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translated by Theodore C. Williams
Book XII Chapter 17: Aeneas' wound is treated, but to no avail
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While thus afield |
victorious Turnus dealt out death and doom,
Mnestheus, Achates true, and by their side
Ascanius, have carried to the camp
Aeneas, gashed and bleeding, whose long lance
sustained his limping step. With fruitless rage
he struggled with the spear-head's splintered barb,
and bade them help him by the swiftest way
to carve the wound out with a sword, to rip
the clinging weapon forth, and send him back
to meet the battle. Quickly to his side
came Iapyx, dear favorite and friend
of Phoebus, upon whom the god bestowed
his own wise craft and power, love-impelled.
The gifts of augury were given, and song,
with arrows of swift wing: he when his sire [Note 1]
was carried forth to die, deferred the doom
for many a day, by herbs of virtue known
to leechcraft; and without reward or praise
his silent art he plied. Aeneas stood,
bitterly grieving, propped upon his spear;
a throng of warriors were near him, and
Iulus, sorrowing. The aged man
gathered his garments up as leeches do,
and with skilled hand and Phoebus' herbs of power
bustled in vain; in vain his surgery
pried at the shaft, and with a forceps strong
seized on the buried barb. But Fortune gave
no remedy, nor did Apollo aid
his votary. So more and more grim fear
stalks o'er the field of war, and nearer hies
the fatal hour; the very heavens are dust;
the horsemen charge, and in the midmost camp
a rain of javelins pours. The dismal cry
of men in fierce fight, and of men who fall
beneath relentless Mars, rends all the air.
Note 1: sire = Iasus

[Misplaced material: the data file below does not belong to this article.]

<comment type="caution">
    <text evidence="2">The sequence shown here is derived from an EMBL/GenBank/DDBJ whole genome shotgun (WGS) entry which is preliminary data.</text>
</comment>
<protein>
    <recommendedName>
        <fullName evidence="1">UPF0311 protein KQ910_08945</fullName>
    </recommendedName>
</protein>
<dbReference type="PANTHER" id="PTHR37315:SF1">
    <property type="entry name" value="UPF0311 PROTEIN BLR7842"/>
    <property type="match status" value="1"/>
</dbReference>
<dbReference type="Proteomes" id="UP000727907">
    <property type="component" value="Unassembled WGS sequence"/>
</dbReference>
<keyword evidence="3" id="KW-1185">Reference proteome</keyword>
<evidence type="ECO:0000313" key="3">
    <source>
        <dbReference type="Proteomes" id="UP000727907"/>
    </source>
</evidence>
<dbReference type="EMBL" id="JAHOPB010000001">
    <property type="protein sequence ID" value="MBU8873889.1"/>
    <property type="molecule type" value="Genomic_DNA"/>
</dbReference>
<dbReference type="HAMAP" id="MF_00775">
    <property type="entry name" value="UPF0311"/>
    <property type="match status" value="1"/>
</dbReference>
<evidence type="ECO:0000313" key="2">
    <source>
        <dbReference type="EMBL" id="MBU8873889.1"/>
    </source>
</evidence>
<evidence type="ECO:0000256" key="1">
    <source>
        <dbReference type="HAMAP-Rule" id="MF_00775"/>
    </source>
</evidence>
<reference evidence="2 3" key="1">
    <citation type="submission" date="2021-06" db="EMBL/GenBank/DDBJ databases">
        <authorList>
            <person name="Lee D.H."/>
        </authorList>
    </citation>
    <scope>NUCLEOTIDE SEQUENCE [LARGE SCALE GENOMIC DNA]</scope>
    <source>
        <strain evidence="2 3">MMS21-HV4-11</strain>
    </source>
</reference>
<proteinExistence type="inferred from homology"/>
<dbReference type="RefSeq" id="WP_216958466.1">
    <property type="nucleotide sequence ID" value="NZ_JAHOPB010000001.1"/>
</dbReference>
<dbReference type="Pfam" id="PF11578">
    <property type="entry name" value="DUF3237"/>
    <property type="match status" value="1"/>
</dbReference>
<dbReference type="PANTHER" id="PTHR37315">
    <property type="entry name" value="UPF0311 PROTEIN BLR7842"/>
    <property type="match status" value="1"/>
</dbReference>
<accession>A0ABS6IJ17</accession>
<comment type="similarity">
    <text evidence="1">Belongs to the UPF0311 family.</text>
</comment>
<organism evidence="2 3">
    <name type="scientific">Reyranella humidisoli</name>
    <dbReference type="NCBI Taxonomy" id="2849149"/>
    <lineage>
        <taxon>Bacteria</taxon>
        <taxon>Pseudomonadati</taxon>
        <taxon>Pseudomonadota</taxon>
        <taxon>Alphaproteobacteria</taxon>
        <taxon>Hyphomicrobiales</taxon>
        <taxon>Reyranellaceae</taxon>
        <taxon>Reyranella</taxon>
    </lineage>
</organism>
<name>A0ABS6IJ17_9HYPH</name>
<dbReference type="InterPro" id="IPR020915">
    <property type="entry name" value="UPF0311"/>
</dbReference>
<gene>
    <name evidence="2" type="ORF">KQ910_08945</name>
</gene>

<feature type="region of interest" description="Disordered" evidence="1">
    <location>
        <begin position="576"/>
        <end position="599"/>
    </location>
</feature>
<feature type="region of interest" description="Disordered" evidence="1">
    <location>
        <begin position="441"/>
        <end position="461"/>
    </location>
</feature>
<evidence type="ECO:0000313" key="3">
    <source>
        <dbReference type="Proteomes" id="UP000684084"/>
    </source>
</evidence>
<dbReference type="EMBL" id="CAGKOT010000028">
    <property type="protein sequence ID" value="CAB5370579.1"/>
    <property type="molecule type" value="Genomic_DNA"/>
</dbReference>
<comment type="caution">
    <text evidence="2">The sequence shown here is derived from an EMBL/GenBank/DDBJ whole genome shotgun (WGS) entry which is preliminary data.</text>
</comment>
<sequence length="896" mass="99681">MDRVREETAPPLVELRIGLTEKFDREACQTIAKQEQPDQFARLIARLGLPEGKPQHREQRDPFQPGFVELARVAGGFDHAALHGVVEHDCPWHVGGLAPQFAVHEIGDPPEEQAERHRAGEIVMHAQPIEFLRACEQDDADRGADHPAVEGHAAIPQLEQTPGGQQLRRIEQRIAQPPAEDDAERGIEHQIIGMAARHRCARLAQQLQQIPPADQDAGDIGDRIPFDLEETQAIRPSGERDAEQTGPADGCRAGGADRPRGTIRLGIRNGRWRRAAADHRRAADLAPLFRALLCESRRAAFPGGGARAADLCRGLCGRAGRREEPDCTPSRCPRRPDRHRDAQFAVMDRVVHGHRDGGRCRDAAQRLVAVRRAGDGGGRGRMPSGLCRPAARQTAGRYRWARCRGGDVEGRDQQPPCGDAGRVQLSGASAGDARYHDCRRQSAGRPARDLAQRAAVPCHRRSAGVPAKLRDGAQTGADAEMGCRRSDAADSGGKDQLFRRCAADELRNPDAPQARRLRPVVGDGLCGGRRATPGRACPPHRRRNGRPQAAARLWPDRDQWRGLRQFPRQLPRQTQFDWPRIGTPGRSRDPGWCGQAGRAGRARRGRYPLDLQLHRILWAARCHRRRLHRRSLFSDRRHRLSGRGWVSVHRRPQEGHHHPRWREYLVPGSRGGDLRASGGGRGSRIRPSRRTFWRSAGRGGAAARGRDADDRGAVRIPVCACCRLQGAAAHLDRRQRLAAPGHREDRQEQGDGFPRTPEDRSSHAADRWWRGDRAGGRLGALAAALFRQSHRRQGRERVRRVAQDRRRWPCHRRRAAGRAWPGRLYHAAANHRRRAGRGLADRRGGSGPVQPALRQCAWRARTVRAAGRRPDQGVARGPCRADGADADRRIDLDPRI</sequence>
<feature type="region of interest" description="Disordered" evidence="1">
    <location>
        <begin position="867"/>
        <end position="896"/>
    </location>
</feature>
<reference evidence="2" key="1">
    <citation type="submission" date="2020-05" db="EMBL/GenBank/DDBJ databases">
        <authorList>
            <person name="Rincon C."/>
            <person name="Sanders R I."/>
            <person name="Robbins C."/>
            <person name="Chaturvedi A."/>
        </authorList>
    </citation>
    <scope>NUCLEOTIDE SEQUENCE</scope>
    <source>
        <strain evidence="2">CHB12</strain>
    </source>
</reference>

Event: Renewal of the war.
Atque ea dum campis uictor dat funera Turnus,
interea Aenean Mnestheus et fidus Achates
Ascaniusque comes castris statuere cruentum
alternos longa nitentem cuspide gressus.
saeuit et infracta luctatur harundine telum
eripere auxilioque uiam, quae proxima, poscit:
ense secent lato uulnus telique latebram
rescindant penitus, seseque in bella remittant.
iamque aderat Phoebo ante alios dilectus Iapyx
Iasides, acri quondam cui captus amore
ipse suas artis, sua munera, laetus Apollo
augurium citharamque dabat celerisque sagittas.
ille, ut depositi proferret fata parentis,
scire potestates herbarum usumque medendi
maluit et mutas agitare inglorius artis.
stabat acerba fremens ingentem nixus in hastam
Aeneas magno iuuenum et maerentis Iuli
concursu, lacrimis immobilis. ille retorto
Paeonium in morem senior succinctus amictu
multa manu medica Phoebique potentibus herbis
nequiquam trepidat, nequiquam spicula dextra
sollicitat prensatque tenaci forcipe ferrum.
nulla uiam Fortuna regit, nihil auctor Apollo
subuenit, et saeuus campis magis ac magis horror
crebrescit propiusque malum est. iam puluere caelum
stare uident: subeunt equites et spicula castris
densa cadunt mediis. it tristis ad aethera clamor
bellantum iuuenum et duro sub Marte cadentum.